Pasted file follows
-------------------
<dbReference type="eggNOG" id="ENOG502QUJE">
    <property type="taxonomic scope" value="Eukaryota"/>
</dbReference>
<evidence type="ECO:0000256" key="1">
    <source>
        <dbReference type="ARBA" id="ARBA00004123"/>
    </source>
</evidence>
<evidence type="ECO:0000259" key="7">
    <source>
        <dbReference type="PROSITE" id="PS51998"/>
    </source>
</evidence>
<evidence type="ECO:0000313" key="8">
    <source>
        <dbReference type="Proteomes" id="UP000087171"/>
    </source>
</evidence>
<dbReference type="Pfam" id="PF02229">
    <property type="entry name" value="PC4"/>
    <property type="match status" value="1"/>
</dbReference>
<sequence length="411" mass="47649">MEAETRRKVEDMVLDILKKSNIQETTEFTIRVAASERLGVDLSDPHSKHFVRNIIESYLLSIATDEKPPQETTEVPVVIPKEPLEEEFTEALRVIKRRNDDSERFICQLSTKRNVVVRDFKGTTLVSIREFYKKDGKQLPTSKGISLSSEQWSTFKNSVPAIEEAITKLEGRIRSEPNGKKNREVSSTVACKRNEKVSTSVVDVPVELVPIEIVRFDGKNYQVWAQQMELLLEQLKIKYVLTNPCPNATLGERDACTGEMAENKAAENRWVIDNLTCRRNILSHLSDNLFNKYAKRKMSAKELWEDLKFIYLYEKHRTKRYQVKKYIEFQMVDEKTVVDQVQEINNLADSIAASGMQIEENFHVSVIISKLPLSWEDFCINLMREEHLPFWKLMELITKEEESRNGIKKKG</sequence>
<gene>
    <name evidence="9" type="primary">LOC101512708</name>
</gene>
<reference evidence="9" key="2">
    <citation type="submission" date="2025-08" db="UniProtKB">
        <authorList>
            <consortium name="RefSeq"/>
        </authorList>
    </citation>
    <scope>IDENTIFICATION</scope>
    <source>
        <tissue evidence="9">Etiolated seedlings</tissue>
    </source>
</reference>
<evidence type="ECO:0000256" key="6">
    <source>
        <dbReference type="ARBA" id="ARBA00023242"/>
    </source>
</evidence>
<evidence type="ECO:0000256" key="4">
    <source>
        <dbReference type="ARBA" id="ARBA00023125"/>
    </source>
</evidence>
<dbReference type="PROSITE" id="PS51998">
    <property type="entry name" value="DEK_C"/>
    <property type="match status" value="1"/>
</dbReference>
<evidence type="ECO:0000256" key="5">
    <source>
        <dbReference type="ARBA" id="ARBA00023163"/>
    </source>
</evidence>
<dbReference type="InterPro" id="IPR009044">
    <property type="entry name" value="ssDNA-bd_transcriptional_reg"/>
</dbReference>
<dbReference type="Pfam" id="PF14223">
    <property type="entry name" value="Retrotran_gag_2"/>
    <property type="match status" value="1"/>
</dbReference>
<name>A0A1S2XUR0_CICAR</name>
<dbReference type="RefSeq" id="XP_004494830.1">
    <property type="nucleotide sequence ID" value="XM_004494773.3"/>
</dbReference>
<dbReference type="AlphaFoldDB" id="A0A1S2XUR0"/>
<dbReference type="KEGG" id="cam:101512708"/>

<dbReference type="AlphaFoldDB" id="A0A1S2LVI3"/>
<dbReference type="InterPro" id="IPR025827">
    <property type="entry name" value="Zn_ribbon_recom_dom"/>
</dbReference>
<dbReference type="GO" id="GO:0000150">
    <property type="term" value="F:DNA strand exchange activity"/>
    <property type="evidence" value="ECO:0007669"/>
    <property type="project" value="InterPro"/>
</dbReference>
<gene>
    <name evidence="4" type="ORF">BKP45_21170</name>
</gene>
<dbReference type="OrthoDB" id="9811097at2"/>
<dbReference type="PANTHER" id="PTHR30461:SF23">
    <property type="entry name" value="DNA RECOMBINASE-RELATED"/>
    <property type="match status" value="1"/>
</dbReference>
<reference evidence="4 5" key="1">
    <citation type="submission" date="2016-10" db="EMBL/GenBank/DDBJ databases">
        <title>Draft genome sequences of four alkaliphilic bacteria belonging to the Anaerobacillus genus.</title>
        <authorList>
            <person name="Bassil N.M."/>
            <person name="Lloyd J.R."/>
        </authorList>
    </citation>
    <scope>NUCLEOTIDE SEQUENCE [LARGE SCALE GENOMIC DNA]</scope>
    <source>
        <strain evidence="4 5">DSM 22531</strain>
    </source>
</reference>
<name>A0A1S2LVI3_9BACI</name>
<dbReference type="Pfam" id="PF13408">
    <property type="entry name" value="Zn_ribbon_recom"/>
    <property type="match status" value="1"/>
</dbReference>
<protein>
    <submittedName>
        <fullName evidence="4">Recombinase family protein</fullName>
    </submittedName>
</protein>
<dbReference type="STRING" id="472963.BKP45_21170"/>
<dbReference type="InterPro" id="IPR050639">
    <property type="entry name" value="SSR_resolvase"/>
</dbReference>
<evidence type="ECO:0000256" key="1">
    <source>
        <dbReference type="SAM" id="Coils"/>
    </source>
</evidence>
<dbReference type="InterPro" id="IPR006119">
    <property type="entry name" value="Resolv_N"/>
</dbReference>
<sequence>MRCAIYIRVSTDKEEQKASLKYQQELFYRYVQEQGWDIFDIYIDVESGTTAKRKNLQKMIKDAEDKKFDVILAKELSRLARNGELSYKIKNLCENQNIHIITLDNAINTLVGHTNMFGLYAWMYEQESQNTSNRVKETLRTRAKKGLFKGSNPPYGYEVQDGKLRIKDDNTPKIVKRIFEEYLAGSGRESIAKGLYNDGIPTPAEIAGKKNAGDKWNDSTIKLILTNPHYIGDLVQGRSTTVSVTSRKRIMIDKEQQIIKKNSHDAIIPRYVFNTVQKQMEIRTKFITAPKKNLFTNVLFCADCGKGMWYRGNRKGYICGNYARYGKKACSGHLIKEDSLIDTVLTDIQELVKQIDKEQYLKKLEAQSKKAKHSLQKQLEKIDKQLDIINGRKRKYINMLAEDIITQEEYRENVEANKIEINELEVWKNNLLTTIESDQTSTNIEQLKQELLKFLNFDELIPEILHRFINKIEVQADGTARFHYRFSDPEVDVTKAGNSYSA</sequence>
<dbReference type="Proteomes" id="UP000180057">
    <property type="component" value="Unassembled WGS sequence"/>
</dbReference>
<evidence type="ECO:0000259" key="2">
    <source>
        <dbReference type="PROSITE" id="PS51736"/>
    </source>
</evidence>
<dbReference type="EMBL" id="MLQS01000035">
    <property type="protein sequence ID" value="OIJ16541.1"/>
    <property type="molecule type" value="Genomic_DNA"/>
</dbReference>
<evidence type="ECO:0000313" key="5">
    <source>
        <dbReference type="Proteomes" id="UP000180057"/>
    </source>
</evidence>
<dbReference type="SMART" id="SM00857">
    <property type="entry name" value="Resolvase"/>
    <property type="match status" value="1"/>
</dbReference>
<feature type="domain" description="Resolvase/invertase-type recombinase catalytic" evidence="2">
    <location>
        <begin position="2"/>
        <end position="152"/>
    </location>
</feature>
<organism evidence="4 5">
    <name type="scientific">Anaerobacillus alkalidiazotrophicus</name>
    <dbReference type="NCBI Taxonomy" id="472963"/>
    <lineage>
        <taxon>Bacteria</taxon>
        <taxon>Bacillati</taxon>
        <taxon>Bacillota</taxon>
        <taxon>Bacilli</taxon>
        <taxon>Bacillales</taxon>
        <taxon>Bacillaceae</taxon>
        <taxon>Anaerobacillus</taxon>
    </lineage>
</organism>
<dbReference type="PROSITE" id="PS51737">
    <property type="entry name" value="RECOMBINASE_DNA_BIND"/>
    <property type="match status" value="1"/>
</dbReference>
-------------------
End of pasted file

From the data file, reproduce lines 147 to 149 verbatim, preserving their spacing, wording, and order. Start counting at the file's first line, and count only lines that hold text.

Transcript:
        <end position="152"/>
    </location>
</feature>